Does Your Sales Enablement Model Fit Your Customer’s Buying Process - Dan Oister - Guest Blog Post - SPARXiQ

Does Your Sales Enablement Model Fit Your Customer’s Buying Process? 

Dan Oister

Dan Oister

Dan Oister is the Managing Partner of Forefront Contextual Sales Enablement and a partner for SPARXiQ's Modern Sales Foundations training program. Dan has consulted technology vendors since 2000 and partners with sales and marketing teams to engineer a powerful and effective content framework around selling.
Dan Oister

Dan Oister

Dan Oister is the Managing Partner of Forefront Contextual Sales Enablement and a partner for SPARXiQ's Modern Sales Foundations training program. Dan has consulted technology vendors since 2000 and partners with sales and marketing teams to engineer a powerful and effective content framework around selling.

Guest Contributor

The way buyers make decisions has changed and selling is not the same as it used to be.

Once upon a time, purchase decisions were made by the guys in the big offices with nice cars in the front parking spots. A couple of expensive dinners and a round of golf at Castle Pines got the sale closed. Back then, the sales reps had most of the information (and influence) in the sales process.

Today, decisions are made by consensus across the organization. CEB (now Gartner) found that as many as seven people are involved in the average complex sale purchasing process. They work in management, purchasing, finance and different departments that interface with the proposed solution.

The customer dives deep into research mode and narrows their options down to the top three. Then, when they feel that they understand their alternatives, they engage salespeople from the chosen vendors who get the pleasure of meeting with a bunch of stressed-out, highly confused buyers.

Partner with the Customer

Most of the time, the primary customer contact or “inside champion” manages the activities (and influence) of sales reps. They control the scheduling and prevent sales reps from running office-to-office at the customer site. So, reps end up having direct contact with a limited number of people in the decision-making process.

Actually, over half of the selling process is done without the sales rep involved.

Does Your Sales Enablement Model Fit Your Customer’s Buying Process - Dan Oister - Guest Blog Post - SPARXiQ

Without direct sales rep involvement, the inside champion becomes a critical asset in navigating the purchasing process. In this new model, sales enablement teams need to consider how they can best support the rep as they do their best to support the inside champion.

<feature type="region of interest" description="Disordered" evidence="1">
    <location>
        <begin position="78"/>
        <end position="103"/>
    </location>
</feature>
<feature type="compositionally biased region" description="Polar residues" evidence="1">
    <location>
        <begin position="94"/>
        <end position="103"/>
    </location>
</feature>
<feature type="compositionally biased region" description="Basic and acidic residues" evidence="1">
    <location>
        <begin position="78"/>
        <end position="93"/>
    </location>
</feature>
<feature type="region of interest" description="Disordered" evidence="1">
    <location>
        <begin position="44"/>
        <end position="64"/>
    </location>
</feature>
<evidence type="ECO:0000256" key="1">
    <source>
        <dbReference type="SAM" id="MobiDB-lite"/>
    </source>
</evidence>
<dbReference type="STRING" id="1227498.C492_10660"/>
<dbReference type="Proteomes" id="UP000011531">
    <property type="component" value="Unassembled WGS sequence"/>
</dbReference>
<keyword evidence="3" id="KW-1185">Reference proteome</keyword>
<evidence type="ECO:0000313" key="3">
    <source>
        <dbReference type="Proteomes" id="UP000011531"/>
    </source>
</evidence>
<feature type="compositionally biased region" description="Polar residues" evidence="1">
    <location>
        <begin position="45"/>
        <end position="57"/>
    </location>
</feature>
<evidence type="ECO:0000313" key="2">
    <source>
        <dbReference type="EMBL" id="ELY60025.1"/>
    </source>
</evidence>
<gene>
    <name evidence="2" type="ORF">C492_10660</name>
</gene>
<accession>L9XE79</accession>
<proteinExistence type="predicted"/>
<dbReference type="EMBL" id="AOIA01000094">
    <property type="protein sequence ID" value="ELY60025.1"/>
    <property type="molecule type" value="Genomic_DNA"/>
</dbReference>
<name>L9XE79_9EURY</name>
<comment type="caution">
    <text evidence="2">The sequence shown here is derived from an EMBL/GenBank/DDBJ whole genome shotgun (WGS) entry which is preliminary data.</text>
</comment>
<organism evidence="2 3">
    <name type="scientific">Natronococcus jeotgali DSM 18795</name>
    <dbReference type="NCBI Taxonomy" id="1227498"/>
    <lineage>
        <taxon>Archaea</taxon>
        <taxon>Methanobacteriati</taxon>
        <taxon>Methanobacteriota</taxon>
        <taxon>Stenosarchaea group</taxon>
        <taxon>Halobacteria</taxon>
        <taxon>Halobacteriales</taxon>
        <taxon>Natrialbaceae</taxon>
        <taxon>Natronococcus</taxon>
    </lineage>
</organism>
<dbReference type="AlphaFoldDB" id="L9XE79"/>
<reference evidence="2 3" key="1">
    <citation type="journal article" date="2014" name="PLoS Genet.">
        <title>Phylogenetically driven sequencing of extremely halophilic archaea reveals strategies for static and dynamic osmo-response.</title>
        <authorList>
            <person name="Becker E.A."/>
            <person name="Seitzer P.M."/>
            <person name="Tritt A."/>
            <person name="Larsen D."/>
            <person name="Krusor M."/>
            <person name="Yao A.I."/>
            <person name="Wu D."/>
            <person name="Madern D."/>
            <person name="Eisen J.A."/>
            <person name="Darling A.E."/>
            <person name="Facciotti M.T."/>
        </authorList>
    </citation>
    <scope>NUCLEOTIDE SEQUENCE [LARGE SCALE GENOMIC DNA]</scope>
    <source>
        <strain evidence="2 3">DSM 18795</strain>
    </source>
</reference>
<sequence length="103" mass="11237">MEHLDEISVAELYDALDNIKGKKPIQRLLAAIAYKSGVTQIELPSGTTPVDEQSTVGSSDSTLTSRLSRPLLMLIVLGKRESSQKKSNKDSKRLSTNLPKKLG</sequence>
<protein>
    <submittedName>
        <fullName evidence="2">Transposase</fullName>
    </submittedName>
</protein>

Sales Enablement Involves Enabling More than Just the Salesperson

Clearly, the first area of focus needs to be on the sales rep. Surviving the early stages of a deal demands a more prepared, capable, and comfortable sales rep. They need the ability to identify critical purchasing drivers and collaborate with the “inside champion” to arrive at the right solution.

Improving the reps’ ability to survive the first customer meeting has a big impact on revenue. Most deals are lost as a result of a seller’s less-than-stellar performance in the first encounter, where the deal unhooks without a second meeting ever getting scheduled.

Enable the “Inside Champion”

Buyer process enablement is the second, and most overlooked part of supporting sales. Based on their role in the process, the inside champion should be supported as well as your salesperson. To get the best performance out of your virtual sales rep, reach them on a personal and professional level. After all, they are sticking their neck out for your company.

Buyer process enablement requires focused content and materials mapped to each of the decision makers, influencers, and approvers through the process. Your sales rep needs to become a virtual sherpa, supporting the inside champion with quick access to information, guidance, and by managing the necessary resources.

Take Care of the Supporting Cast

The inside champion really doesn’t have it easy. They have three or four sales guys pounding on them, management pressuring them to solve a problem, and getting pecked at from all angles by different peer groups. The rep’s role has changed in the new buying paradigm. With less direct influence on the sale, they need to orchestrate the flow of information into the buying committee, while coaching and supporting their Inside Champion.

Enabling the rep and the inside champion creates an efficient and more effective purchasing process, reinforcing your value as a seller throughout the customer’s organization.

eBook: Win Deals with Multiple Decision Makers

How to navigate the purchase process with a large buying committee.

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